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on June 18, 2012 :
Hemlock and the Wizard Tower is the story of a talented thief's ability to infiltrate and overcome the Wizard Guild's regulation of everyday magic so that once again magic that was used for good and to help others can do so again.
Hemlock uses her special power to battle her way through the tower with the aid of some unusual characters to try and succeed and attempt to save her sister.
It took me a couple of chapters to get into this story but once I did I enjoyed the journey watching Hemlock change from a vigilante to a heroine. The flashbacks gave a further dimension to the imaginative world that has been created by the author which was a pleasant change to other magical worlds and gave the reader enough intrigue to follow the story to its end. This was a good beginning to a story that definitely has more to tell.
(reviewed long after purchase)
on June 14, 2011 :
Hemlock and the Wizard Tower follows the exploits of a talented thief, Hemlock, living on a magic-laden world controlled by the all powerful Wizard Guild. Sneaking into the heart of their operation, the Wizard Tower, Hemlock attempts to learn why the magic that normally would help her sister has recently been failing. Blaming the wizards (wizards be damned!), she uses all her extraordinary skills to infiltrate their Tower, something no one has ever been successful in accomplishing. With the aid of her mentor, a renegade wizard, and even a mechanical golem, Hemlock is swept up in the battle to break the Wizard Guild’s regulation of everyday magic.
I truly enjoyed this story. Character development was good. I liked how Hemlock went from rooftop vigilante to a very believable heroine whom people looked up to. I liked the author’s use of italics to portray flashbacks. What I really enjoyed, though, was how everything flowed so smoothly. The inner circles of the Wizard Guild, the different sections of the city, the outlying lands, etc. One critique I had was about the main antagonist, Falignus. There were times when I wasn’t sure if he was truly evil, or if he had underlying motives causing him to behave as he did. Fortunately, it didn’t distract from the story in the slightest. I was hoping for more history about Merit, but maybe in a sequel?
Speaking of sequels, I thought I saw somewhere that the author was working on a second book. I sure hope so! To anyone out there that loves fantasy, this is a fantastic book! Be sure to check it out!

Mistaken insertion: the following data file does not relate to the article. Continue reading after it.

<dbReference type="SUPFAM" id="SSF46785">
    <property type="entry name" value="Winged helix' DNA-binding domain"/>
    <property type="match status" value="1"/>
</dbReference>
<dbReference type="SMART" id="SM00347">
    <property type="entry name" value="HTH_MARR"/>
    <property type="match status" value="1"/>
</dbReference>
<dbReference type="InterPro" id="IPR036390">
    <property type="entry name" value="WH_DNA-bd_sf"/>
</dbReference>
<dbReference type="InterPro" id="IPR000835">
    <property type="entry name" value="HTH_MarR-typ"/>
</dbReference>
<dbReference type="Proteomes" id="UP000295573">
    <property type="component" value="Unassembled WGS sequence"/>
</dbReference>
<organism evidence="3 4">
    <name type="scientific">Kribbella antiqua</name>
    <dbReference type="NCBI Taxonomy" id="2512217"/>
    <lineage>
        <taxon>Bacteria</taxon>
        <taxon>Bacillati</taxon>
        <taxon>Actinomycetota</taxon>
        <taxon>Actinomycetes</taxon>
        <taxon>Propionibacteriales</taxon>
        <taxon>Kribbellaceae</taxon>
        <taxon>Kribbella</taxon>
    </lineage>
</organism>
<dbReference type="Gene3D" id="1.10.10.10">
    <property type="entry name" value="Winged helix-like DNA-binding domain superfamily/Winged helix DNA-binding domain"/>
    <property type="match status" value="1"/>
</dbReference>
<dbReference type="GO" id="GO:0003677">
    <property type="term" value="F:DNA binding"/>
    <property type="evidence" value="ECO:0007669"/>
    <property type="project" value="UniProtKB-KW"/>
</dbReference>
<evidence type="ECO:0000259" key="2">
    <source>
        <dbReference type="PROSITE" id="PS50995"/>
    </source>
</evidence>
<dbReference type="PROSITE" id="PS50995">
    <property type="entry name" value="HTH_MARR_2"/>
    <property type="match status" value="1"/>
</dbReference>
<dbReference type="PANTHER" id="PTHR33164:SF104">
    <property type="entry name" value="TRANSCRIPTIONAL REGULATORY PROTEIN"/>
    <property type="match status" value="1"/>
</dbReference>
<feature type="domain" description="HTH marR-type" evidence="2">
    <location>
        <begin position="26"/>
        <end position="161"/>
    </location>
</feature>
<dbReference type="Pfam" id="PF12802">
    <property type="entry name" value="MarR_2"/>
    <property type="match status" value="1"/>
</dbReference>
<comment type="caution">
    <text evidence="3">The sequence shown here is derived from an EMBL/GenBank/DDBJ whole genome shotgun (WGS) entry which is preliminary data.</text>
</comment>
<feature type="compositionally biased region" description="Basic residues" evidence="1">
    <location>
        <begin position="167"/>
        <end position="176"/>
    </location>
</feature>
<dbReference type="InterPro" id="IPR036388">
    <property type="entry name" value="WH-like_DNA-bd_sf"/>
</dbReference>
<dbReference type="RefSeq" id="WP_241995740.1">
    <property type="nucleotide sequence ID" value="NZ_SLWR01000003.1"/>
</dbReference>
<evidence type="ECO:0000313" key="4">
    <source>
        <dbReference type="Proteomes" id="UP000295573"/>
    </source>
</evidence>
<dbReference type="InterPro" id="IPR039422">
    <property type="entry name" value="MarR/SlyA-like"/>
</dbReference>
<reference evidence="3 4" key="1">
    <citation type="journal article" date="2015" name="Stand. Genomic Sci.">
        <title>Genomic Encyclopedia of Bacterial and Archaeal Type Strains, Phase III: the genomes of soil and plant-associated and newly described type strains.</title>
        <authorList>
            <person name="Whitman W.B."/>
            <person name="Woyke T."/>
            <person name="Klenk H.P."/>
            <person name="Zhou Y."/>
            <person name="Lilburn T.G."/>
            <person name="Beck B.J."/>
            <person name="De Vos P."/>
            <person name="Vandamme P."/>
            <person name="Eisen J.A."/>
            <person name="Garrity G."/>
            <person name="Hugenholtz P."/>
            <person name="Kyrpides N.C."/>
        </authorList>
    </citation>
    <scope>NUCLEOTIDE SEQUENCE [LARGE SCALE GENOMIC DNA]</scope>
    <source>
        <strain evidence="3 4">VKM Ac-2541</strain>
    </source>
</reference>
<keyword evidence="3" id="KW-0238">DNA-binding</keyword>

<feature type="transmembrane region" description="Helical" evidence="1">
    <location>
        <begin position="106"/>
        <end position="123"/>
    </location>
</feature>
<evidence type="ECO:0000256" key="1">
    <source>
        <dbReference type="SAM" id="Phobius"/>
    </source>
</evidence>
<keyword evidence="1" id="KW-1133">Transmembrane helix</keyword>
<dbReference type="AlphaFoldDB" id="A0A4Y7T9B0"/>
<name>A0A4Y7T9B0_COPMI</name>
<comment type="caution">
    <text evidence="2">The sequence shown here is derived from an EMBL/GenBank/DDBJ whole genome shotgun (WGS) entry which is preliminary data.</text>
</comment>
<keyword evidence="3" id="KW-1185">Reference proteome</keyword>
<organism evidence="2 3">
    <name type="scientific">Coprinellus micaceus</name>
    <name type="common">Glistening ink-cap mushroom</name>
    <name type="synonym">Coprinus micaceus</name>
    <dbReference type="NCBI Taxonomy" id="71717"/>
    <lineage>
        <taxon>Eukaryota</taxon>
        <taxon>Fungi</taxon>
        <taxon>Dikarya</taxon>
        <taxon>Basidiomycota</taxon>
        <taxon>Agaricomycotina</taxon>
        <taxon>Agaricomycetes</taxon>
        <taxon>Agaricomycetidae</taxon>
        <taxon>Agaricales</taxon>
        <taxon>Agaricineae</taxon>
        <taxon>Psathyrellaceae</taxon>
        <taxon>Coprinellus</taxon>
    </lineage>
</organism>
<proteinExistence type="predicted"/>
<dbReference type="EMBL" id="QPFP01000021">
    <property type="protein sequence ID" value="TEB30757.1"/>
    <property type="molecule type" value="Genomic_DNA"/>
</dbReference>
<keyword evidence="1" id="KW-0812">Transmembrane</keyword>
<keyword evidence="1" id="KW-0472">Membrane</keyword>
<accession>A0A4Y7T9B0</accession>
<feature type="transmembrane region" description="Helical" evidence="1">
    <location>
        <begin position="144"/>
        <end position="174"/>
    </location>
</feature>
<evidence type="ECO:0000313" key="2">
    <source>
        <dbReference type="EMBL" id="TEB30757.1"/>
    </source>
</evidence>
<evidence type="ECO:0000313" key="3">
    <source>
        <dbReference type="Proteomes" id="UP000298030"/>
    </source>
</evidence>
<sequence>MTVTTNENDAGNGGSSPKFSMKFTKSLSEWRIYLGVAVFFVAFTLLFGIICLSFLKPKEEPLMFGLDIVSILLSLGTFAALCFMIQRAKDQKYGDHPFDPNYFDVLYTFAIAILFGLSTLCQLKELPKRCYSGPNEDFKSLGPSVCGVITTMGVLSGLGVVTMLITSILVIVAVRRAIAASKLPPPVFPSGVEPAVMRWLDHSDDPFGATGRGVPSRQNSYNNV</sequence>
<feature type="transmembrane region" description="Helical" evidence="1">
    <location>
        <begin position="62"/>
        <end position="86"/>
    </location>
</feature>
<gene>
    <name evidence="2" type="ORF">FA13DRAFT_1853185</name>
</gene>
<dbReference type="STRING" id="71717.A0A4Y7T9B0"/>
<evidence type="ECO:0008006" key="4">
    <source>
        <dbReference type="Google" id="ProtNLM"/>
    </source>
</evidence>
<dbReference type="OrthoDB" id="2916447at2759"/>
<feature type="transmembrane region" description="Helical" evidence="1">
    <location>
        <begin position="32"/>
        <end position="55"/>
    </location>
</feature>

(reviewed within a month of purchase)
on Feb. 07, 2011 :
Hemlock and the Wizard Tower follow Hemlock a former thief with a certain sensitivity to magic who has turned vigilante. The story takes place in a magical city that actually moves from realm to realm having only a few regions permanently attached to it. Hemlock lives in the Warrens, which is the run down part of town. She spent most of her life being a thief until she tried to steal from Safreon, the original vigilante. These two team up to help keep the Warrens safe for normal people to live.
Magic permeates the city all of it rigorously controlled by the Wizards Guild (headquartered in the Wizards Tower). Hemlock's sister is sick and will die without magical aid. However the magic of the Warrens is on the decline very quickly. Thinking that the wizards are somehow siphoning off the power from the Warrens for their own terrible plots Hemlock decides to break into their tower and do something about it. Using her special power she actually manages to succeed where no one has and penetrates the terrible defenses of the tower. Once inside she meed Merit (who for some reason is my favorite) a mechanical and magical blend clockwork gnome. Merit gives her some information and she uses it to get further into the tower. I will leave off saying that thing do not go as planned at all.
If you check out the sample of this book it almost seems like the story is finished when the sample ends. Nothing could be further from the truth. I was surprised and pleased with the way the book developed especially how italicized flashbacks were used to really explain where the characters came from. The only thing I did not really enjoy was Falignus head of the Wizards Guild. His personality jumped from compassionate and understanding to crazy power hungry derangement several times and I never really understood why. That being a minor issue in what is a very good story overall.
This book is well worth the .99 that it is selling for, and there is a second book planned for sometime in 2012. A great story with some fantastic characters well done all around.
(reviewed within a month of purchase)
on Nov. 20, 2010 :
I enjoyed this story tremendously - it's filled with great detail and descriptions, contrasted wonderfully with a sweeping scope and epic adventure, painted with human and not-so-human emotional challenges and growth, all in a structure of logically evolving plots, conflicts, and resolutions.